Why Toenails Thicken but Not Fingernails

Although it is common that both fingernails and toenails start thickening and changing their color and texture as we age, we see this change more often in toenails. In order to explain the reason why toenails are more likely to thicken than fingernails, we first talk about why nails thicken with ages.

The most common reason of nail thickening in elderly is the decrease of growth and repair rate of nail cells. As you age, blood circulation becomes poorer especially at the edges of your body, including your fingers and toes. Due to the poor blood circulation, it becomes harder for the nails to grow and repair themselves, which cause the old nail cells to build up. Consequently, your nails become thicker from the nail root as well as changing their color and texture.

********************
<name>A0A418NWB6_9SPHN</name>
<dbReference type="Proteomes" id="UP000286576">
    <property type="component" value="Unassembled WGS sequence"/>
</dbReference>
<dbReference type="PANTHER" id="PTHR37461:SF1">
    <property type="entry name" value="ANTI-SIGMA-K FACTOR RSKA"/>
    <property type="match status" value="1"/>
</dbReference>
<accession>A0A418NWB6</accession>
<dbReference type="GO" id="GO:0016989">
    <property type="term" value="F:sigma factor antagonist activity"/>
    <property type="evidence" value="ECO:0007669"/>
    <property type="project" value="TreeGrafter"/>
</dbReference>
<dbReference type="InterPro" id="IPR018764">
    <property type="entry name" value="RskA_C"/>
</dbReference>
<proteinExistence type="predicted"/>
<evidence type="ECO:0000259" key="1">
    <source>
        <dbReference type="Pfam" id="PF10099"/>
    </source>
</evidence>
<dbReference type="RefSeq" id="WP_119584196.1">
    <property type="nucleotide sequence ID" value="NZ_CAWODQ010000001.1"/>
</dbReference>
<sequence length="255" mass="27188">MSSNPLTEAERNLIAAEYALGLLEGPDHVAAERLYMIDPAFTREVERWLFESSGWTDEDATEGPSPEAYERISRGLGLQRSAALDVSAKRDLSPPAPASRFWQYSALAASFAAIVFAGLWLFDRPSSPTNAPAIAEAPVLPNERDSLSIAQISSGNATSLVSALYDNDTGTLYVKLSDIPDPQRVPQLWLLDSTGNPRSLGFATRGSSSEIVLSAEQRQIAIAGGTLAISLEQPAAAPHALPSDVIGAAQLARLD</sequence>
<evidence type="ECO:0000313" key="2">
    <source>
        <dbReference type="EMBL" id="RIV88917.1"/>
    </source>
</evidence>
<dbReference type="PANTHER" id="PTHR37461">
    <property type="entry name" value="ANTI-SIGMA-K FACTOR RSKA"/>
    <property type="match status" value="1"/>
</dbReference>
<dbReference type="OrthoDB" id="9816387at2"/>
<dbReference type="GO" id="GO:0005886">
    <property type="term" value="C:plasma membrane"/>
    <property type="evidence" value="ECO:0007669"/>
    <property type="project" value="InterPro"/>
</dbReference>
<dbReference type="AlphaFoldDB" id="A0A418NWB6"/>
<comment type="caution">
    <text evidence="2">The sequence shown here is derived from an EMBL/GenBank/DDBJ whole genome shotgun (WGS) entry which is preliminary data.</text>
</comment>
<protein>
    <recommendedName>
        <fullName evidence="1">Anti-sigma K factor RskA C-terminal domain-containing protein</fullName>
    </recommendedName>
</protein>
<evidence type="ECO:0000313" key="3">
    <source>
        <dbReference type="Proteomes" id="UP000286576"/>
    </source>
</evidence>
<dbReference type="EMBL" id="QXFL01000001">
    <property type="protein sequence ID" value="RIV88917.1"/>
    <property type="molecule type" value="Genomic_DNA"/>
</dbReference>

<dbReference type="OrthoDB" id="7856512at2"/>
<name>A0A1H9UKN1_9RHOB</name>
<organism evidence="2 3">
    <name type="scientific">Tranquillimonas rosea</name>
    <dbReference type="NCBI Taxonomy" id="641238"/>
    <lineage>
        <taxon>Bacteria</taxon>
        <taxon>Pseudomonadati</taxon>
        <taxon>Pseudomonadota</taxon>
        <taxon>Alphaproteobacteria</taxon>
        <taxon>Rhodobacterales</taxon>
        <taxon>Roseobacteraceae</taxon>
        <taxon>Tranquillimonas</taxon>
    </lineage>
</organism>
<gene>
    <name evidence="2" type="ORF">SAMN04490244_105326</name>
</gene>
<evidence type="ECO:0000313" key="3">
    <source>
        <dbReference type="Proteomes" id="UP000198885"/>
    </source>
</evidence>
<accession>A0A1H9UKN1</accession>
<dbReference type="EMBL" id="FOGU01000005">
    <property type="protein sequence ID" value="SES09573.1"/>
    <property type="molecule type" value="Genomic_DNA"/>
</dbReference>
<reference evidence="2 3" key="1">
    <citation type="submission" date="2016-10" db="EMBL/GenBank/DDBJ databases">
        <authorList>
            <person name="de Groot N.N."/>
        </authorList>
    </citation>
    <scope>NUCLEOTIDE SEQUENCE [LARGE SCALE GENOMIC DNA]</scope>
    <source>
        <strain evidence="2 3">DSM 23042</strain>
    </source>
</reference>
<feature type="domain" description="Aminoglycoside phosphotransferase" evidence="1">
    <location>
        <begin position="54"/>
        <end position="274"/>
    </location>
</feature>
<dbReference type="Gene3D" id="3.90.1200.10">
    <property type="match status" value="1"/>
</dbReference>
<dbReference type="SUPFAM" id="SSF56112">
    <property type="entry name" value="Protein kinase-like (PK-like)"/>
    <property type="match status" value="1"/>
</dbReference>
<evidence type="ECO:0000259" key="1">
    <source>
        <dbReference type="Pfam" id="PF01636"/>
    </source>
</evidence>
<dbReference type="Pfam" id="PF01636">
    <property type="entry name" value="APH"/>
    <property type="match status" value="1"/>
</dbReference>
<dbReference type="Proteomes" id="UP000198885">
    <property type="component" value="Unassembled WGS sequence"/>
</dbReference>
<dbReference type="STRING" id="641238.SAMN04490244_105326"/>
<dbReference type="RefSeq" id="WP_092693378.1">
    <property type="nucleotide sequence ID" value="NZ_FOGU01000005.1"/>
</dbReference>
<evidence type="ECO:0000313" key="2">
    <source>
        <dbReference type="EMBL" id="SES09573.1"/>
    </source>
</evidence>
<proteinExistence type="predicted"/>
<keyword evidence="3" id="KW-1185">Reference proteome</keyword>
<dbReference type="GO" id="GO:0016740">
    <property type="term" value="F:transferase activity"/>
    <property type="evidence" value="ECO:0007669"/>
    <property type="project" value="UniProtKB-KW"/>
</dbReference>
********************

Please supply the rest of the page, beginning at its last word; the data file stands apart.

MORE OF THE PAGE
Here is one of the reasons why fingernails do not thicken as much as toenails. The decrease of growth and repair rate of nail cells are much smaller in fingernails. Therefore, fingernails are less affected by ages than toenails.

There are other reasons that explain why toenails thicken more than fingernails. First, toenails are more likely to get long-term trauma than fingernails. Trauma from falling objects, ill-fitted shoes, and simply from walking and running can alter the cells from which nails grow. It can change the texture and thickness.

The second possible reason is a fungal nail infection. Fungal nail infections can thicken toenails more often than fingernails because toes are more likely to exposed to fungi. Fungi thrive in the dark and humid environment, which often describe inside the shoes.

By |2019-01-09T13:16:03-07:00January 9th, 2019|